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About Me

In my family I'm the third generation to be involved with IT. My grandfather was a civil servant in the Steiermärkischen Landesregierung (part of the government in Graz, Austria) and was certainly on of the driving forces behind the founding of the first data center in Graz (Rechenzentrum Graz). Shortly after, the biggest computer in Austria landed – a UNIVAC 490. This being literally as the processor, one of many big crates, fell from the fork lift and so could only be delivered weeks later.
He moved to Düsseldorf/Germany in 1969, after taking on an offer from Mannesmann and soon was immersed in helping to develop Mannesmann Datenverarbeitung GmbH (the IT department of Mannesmann).

My father touched his first "real" computer in 1963, a UNIVAC 422 training computer housed in the data center in Graz and later, in 1975 moved to Germany to work at Sperry Univac in Sulzbach. He was responsible for the technical support of the first commercially available microcomputers (i8080) and so paving the way for me to have early contact with computers.

Aside from some programmable HP calculators, our first computer we had at home was an ORIC1, closely followed by an Atari 800XL. Mostly used for playing games, they did confront me with my first programming language: BASIC. Being the year 1986 though, no actual programming was being done, but the interest was sparked – this was the way computers could be told what to do!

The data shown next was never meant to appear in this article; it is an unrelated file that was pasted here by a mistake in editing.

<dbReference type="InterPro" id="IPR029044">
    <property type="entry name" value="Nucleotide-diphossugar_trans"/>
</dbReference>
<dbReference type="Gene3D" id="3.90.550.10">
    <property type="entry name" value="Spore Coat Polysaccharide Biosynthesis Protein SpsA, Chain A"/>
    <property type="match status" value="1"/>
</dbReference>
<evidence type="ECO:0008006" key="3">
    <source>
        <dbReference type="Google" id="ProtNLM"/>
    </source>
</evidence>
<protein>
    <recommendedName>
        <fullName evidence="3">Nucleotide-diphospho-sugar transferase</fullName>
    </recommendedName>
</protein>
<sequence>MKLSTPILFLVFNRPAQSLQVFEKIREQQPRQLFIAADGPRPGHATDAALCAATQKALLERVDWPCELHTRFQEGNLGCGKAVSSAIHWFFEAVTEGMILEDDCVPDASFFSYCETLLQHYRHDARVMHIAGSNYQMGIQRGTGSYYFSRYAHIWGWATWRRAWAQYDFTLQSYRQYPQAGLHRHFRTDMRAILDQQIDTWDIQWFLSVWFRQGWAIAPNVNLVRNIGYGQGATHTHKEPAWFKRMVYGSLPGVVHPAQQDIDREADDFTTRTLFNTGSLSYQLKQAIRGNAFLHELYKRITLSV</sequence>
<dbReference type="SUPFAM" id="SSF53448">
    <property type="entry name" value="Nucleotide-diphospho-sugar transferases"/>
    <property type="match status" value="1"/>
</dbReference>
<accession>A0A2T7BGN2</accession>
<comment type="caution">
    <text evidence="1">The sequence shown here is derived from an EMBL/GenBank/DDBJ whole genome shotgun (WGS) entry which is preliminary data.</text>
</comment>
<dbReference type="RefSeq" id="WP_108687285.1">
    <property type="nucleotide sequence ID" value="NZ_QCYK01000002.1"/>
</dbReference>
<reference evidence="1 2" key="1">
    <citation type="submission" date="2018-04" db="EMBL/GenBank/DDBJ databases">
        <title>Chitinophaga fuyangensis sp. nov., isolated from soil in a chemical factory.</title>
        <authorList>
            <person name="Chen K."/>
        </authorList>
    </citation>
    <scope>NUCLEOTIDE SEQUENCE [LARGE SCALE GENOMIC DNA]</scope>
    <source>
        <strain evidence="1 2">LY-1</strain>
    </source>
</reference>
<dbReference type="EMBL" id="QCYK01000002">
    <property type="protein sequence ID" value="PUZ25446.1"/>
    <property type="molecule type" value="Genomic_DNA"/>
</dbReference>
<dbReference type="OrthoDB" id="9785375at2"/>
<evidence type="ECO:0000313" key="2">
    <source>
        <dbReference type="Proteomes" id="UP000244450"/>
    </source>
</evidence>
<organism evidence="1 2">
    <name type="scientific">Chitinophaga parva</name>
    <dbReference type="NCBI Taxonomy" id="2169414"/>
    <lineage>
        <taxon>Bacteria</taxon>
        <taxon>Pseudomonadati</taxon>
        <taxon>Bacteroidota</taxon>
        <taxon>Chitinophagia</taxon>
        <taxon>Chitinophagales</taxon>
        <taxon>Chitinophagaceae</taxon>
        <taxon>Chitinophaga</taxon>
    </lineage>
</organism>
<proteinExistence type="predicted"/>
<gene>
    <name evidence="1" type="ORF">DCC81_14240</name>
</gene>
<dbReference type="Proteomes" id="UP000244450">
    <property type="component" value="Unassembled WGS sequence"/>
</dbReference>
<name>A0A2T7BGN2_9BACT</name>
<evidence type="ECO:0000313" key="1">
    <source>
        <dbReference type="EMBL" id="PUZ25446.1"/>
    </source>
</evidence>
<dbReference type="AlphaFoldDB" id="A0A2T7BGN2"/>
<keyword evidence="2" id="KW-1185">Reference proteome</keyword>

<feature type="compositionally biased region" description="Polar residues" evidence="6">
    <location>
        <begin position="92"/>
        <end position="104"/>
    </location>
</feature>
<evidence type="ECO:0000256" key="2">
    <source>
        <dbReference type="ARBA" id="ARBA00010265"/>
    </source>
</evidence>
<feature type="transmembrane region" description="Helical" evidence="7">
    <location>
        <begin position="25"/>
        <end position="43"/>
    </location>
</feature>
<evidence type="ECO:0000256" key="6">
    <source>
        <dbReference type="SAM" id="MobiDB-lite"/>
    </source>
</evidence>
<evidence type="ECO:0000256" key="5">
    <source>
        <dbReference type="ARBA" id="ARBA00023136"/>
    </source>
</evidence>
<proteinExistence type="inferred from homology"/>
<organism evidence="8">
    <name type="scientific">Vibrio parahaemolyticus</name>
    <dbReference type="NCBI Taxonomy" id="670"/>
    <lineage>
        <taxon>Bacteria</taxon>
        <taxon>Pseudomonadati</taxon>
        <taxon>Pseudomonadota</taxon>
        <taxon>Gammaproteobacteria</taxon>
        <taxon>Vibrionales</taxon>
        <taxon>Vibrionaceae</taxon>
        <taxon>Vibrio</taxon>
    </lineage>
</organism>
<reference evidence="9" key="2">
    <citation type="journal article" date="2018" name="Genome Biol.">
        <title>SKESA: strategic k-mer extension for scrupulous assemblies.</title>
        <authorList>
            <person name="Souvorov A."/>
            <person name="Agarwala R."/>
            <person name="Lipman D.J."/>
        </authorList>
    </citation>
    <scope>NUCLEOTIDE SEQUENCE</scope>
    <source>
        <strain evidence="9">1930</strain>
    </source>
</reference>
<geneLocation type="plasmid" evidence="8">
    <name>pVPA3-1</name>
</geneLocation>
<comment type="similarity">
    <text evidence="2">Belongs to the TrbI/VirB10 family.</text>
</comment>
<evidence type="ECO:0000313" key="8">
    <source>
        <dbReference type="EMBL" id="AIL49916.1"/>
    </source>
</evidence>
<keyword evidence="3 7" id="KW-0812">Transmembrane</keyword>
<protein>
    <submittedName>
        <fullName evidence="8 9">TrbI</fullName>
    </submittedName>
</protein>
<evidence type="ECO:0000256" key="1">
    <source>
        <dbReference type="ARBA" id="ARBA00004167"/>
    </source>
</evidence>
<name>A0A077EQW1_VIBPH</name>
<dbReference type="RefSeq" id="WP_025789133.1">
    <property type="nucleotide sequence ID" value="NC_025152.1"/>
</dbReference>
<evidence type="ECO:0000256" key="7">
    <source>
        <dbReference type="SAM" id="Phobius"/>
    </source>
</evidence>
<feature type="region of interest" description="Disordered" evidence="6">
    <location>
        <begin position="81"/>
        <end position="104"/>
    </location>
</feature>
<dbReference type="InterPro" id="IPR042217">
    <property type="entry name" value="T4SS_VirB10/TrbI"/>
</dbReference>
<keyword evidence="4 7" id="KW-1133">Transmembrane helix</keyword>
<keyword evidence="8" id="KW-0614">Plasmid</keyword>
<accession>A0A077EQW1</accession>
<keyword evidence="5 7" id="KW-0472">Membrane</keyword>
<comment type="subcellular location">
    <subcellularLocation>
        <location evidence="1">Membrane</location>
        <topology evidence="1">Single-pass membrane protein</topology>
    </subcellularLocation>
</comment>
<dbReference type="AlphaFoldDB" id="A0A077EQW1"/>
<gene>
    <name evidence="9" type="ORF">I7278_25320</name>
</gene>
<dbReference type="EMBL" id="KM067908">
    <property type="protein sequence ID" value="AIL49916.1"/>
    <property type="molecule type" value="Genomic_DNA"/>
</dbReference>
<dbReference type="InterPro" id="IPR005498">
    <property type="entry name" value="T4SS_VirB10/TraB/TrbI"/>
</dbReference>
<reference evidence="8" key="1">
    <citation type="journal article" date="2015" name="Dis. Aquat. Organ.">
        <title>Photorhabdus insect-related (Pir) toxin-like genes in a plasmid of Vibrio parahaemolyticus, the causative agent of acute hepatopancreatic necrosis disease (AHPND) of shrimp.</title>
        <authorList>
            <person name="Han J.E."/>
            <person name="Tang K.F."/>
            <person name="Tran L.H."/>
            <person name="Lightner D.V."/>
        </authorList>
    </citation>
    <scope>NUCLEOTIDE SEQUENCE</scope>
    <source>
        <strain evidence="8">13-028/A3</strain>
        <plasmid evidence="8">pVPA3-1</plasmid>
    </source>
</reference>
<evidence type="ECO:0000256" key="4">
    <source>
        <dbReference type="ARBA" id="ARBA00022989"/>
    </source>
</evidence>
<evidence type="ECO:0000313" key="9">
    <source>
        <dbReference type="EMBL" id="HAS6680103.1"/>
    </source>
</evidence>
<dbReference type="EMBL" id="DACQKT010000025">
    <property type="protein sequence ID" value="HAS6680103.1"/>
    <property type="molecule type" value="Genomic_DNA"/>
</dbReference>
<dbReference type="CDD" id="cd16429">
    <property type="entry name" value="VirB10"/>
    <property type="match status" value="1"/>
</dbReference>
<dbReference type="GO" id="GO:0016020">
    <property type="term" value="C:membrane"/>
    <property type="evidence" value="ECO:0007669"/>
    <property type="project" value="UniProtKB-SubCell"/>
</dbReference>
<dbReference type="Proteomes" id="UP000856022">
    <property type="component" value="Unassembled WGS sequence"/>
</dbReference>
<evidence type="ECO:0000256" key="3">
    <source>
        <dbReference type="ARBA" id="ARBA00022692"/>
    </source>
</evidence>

In 1989 my father bought a state of the art 80386 computer, with a whooping 1MB of RAM, 40MB of hard disk, 16MHz and MS-DOS 3.2 and my real interest in computers started two years later in 1991. He bought "Master-C", an interactive C learning tutorial plus "Power-C", an affordable C compiler and debugger for DOS. Thanks to him, I got a steady supply of computer literature (mostly in English) and software. Since then, learning and understanding programming languages is one of my hobbies. This ranges from C and C++, over Pascal to later ones like Clojure, LISP or Haskell.

Now my interest in computer included also operating systems, which resulted in using OS/2 since the release of 2.0 to Warp 4, or hanging out in bulletin board systems. The latter one started, when my father bought one of the first affordable 2400 baud modems, recommended by the BYTE magazine and directly shipped from USA. Part of my pocket money was later used to get an extra phone line, so I could operate my own BBS.

I am fortunate enough, that I could turn this passion into a career.